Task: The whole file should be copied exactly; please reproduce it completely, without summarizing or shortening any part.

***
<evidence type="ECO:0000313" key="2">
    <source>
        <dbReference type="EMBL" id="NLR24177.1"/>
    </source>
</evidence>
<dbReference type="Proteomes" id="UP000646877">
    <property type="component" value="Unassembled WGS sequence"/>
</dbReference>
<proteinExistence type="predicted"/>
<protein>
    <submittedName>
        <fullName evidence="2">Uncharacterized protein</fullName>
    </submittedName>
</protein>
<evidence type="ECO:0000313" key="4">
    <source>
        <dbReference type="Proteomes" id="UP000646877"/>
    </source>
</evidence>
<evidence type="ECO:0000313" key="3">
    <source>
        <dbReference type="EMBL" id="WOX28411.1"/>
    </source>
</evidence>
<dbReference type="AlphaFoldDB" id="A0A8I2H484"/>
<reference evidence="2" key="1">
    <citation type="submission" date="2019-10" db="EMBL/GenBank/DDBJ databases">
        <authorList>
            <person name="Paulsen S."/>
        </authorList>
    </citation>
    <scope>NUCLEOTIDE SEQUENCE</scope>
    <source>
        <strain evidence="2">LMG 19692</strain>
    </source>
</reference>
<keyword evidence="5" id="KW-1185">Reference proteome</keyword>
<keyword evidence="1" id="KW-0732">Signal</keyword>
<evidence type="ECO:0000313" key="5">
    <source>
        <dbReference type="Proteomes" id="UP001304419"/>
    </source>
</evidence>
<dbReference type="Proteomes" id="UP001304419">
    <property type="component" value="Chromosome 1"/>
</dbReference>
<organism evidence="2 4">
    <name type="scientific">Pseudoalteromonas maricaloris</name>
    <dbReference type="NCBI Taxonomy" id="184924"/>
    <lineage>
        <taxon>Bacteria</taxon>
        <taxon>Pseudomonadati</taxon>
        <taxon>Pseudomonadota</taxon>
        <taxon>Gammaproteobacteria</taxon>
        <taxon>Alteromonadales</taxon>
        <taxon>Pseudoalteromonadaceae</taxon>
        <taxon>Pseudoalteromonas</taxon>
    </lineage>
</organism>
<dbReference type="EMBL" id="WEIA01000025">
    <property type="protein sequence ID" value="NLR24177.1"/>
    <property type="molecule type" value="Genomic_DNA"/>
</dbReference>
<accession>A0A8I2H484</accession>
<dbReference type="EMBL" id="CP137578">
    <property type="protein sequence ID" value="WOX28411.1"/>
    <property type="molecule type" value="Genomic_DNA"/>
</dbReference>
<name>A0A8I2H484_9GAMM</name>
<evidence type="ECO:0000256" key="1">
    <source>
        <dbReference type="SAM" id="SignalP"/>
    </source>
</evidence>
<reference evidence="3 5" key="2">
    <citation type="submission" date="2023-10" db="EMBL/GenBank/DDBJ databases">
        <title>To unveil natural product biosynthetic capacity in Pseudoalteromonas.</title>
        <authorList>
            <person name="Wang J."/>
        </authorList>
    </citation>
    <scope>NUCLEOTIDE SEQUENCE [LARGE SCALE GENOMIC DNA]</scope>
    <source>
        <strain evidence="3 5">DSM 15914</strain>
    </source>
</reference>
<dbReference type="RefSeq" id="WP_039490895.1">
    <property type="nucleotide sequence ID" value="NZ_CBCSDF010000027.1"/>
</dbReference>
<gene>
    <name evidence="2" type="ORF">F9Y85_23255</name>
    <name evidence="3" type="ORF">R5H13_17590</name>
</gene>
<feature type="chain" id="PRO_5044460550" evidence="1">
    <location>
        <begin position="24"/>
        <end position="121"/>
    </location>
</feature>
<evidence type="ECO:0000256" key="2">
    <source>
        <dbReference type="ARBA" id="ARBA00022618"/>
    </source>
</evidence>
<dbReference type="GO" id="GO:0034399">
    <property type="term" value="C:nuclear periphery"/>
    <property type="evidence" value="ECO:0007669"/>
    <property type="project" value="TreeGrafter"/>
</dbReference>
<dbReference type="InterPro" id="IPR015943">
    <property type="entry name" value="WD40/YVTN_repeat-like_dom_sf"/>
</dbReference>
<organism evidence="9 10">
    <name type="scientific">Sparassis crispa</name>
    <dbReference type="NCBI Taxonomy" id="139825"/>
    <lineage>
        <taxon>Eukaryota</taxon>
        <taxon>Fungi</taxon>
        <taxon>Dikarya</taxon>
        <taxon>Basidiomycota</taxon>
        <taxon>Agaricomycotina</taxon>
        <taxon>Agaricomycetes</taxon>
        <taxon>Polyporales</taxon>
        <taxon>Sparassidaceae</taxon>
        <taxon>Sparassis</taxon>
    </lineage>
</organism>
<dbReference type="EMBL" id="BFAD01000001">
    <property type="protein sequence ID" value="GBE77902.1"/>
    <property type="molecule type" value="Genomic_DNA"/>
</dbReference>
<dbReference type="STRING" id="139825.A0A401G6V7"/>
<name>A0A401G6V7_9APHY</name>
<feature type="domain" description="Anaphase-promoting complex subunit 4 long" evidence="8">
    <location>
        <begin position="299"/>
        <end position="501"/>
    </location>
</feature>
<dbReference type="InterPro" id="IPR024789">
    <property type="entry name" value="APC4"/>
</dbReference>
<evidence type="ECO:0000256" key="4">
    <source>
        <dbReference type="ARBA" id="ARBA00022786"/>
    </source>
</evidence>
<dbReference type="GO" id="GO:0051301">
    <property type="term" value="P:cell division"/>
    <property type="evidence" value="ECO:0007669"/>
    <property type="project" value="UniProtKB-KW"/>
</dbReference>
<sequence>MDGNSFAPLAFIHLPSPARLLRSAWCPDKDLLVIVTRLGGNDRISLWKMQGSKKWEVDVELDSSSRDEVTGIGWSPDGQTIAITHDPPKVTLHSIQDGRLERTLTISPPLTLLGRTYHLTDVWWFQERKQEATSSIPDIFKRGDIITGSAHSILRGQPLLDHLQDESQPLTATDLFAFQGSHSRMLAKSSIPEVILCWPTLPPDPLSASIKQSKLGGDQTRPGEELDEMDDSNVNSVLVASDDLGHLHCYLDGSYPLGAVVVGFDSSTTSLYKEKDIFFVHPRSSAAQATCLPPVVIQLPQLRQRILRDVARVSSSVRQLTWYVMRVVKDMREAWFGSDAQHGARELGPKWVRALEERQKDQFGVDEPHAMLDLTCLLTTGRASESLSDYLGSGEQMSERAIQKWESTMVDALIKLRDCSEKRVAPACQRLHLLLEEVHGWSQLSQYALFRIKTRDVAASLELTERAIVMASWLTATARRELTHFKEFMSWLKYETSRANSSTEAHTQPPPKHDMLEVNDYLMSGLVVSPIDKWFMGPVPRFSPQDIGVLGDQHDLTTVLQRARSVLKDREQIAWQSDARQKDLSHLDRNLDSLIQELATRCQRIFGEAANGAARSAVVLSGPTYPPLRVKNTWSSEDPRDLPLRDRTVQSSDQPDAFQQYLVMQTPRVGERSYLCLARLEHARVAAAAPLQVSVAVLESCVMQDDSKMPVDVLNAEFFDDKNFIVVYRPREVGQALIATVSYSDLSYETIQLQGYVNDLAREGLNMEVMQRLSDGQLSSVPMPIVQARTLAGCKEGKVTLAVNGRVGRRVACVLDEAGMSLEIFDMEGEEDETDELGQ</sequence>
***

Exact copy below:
<evidence type="ECO:0000313" key="2">
    <source>
        <dbReference type="EMBL" id="NLR24177.1"/>
    </source>
</evidence>
<dbReference type="Proteomes" id="UP000646877">
    <property type="component" value="Unassembled WGS sequence"/>
</dbReference>
<proteinExistence type="predicted"/>
<protein>
    <submittedName>
        <fullName evidence="2">Uncharacterized protein</fullName>
    </submittedName>
</protein>
<evidence type="ECO:0000313" key="4">
    <source>
        <dbReference type="Proteomes" id="UP000646877"/>
    </source>
</evidence>
<evidence type="ECO:0000313" key="3">
    <source>
        <dbReference type="EMBL" id="WOX28411.1"/>
    </source>
</evidence>
<dbReference type="AlphaFoldDB" id="A0A8I2H484"/>
<reference evidence="2" key="1">
    <citation type="submission" date="2019-10" db="EMBL/GenBank/DDBJ databases">
        <authorList>
            <person name="Paulsen S."/>
        </authorList>
    </citation>
    <scope>NUCLEOTIDE SEQUENCE</scope>
    <source>
        <strain evidence="2">LMG 19692</strain>
    </source>
</reference>
<keyword evidence="5" id="KW-1185">Reference proteome</keyword>
<keyword evidence="1" id="KW-0732">Signal</keyword>
<evidence type="ECO:0000313" key="5">
    <source>
        <dbReference type="Proteomes" id="UP001304419"/>
    </source>
</evidence>
<dbReference type="Proteomes" id="UP001304419">
    <property type="component" value="Chromosome 1"/>
</dbReference>
<organism evidence="2 4">
    <name type="scientific">Pseudoalteromonas maricaloris</name>
    <dbReference type="NCBI Taxonomy" id="184924"/>
    <lineage>
        <taxon>Bacteria</taxon>
        <taxon>Pseudomonadati</taxon>
        <taxon>Pseudomonadota</taxon>
        <taxon>Gammaproteobacteria</taxon>
        <taxon>Alteromonadales</taxon>
        <taxon>Pseudoalteromonadaceae</taxon>
        <taxon>Pseudoalteromonas</taxon>
    </lineage>
</organism>
<dbReference type="EMBL" id="WEIA01000025">
    <property type="protein sequence ID" value="NLR24177.1"/>
    <property type="molecule type" value="Genomic_DNA"/>
</dbReference>
<accession>A0A8I2H484</accession>
<dbReference type="EMBL" id="CP137578">
    <property type="protein sequence ID" value="WOX28411.1"/>
    <property type="molecule type" value="Genomic_DNA"/>
</dbReference>
<name>A0A8I2H484_9GAMM</name>
<evidence type="ECO:0000256" key="1">
    <source>
        <dbReference type="SAM" id="SignalP"/>
    </source>
</evidence>
<reference evidence="3 5" key="2">
    <citation type="submission" date="2023-10" db="EMBL/GenBank/DDBJ databases">
        <title>To unveil natural product biosynthetic capacity in Pseudoalteromonas.</title>
        <authorList>
            <person name="Wang J."/>
        </authorList>
    </citation>
    <scope>NUCLEOTIDE SEQUENCE [LARGE SCALE GENOMIC DNA]</scope>
    <source>
        <strain evidence="3 5">DSM 15914</strain>
    </source>
</reference>
<dbReference type="RefSeq" id="WP_039490895.1">
    <property type="nucleotide sequence ID" value="NZ_CBCSDF010000027.1"/>
</dbReference>
<gene>
    <name evidence="2" type="ORF">F9Y85_23255</name>
    <name evidence="3" type="ORF">R5H13_17590</name>
</gene>
<feature type="chain" id="PRO_5044460550" evidence="1">
    <location>
        <begin position="24"/>
        <end position="121"/>
    </location>
</feature>
<evidence type="ECO:0000256" key="2">
    <source>
        <dbReference type="ARBA" id="ARBA00022618"/>
    </source>
</evidence>
<dbReference type="GO" id="GO:0034399">
    <property type="term" value="C:nuclear periphery"/>
    <property type="evidence" value="ECO:0007669"/>
    <property type="project" value="TreeGrafter"/>
</dbReference>
<dbReference type="InterPro" id="IPR015943">
    <property type="entry name" value="WD40/YVTN_repeat-like_dom_sf"/>
</dbReference>
<organism evidence="9 10">
    <name type="scientific">Sparassis crispa</name>
    <dbReference type="NCBI Taxonomy" id="139825"/>
    <lineage>
        <taxon>Eukaryota</taxon>
        <taxon>Fungi</taxon>
        <taxon>Dikarya</taxon>
        <taxon>Basidiomycota</taxon>
        <taxon>Agaricomycotina</taxon>
        <taxon>Agaricomycetes</taxon>
        <taxon>Polyporales</taxon>
        <taxon>Sparassidaceae</taxon>
        <taxon>Sparassis</taxon>
    </lineage>
</organism>
<dbReference type="EMBL" id="BFAD01000001">
    <property type="protein sequence ID" value="GBE77902.1"/>
    <property type="molecule type" value="Genomic_DNA"/>
</dbReference>
<dbReference type="STRING" id="139825.A0A401G6V7"/>
<name>A0A401G6V7_9APHY</name>
<feature type="domain" description="Anaphase-promoting complex subunit 4 long" evidence="8">
    <location>
        <begin position="299"/>
        <end position="501"/>
    </location>
</feature>
<dbReference type="InterPro" id="IPR024789">
    <property type="entry name" value="APC4"/>
</dbReference>
<evidence type="ECO:0000256" key="4">
    <source>
        <dbReference type="ARBA" id="ARBA00022786"/>
    </source>
</evidence>
<dbReference type="GO" id="GO:0051301">
    <property type="term" value="P:cell division"/>
    <property type="evidence" value="ECO:0007669"/>
    <property type="project" value="UniProtKB-KW"/>
</dbReference>
<sequence>MDGNSFAPLAFIHLPSPARLLRSAWCPDKDLLVIVTRLGGNDRISLWKMQGSKKWEVDVELDSSSRDEVTGIGWSPDGQTIAITHDPPKVTLHSIQDGRLERTLTISPPLTLLGRTYHLTDVWWFQERKQEATSSIPDIFKRGDIITGSAHSILRGQPLLDHLQDESQPLTATDLFAFQGSHSRMLAKSSIPEVILCWPTLPPDPLSASIKQSKLGGDQTRPGEELDEMDDSNVNSVLVASDDLGHLHCYLDGSYPLGAVVVGFDSSTTSLYKEKDIFFVHPRSSAAQATCLPPVVIQLPQLRQRILRDVARVSSSVRQLTWYVMRVVKDMREAWFGSDAQHGARELGPKWVRALEERQKDQFGVDEPHAMLDLTCLLTTGRASESLSDYLGSGEQMSERAIQKWESTMVDALIKLRDCSEKRVAPACQRLHLLLEEVHGWSQLSQYALFRIKTRDVAASLELTERAIVMASWLTATARRELTHFKEFMSWLKYETSRANSSTEAHTQPPPKHDMLEVNDYLMSGLVVSPIDKWFMGPVPRFSPQDIGVLGDQHDLTTVLQRARSVLKDREQIAWQSDARQKDLSHLDRNLDSLIQELATRCQRIFGEAANGAARSAVVLSGPTYPPLRVKNTWSSEDPRDLPLRDRTVQSSDQPDAFQQYLVMQTPRVGERSYLCLARLEHARVAAAAPLQVSVAVLESCVMQDDSKMPVDVLNAEFFDDKNFIVVYRPREVGQALIATVSYSDLSYETIQLQGYVNDLAREGLNMEVMQRLSDGQLSSVPMPIVQARTLAGCKEGKVTLAVNGRVGRRVACVLDEAGMSLEIFDMEGEEDETDELGQ</sequence>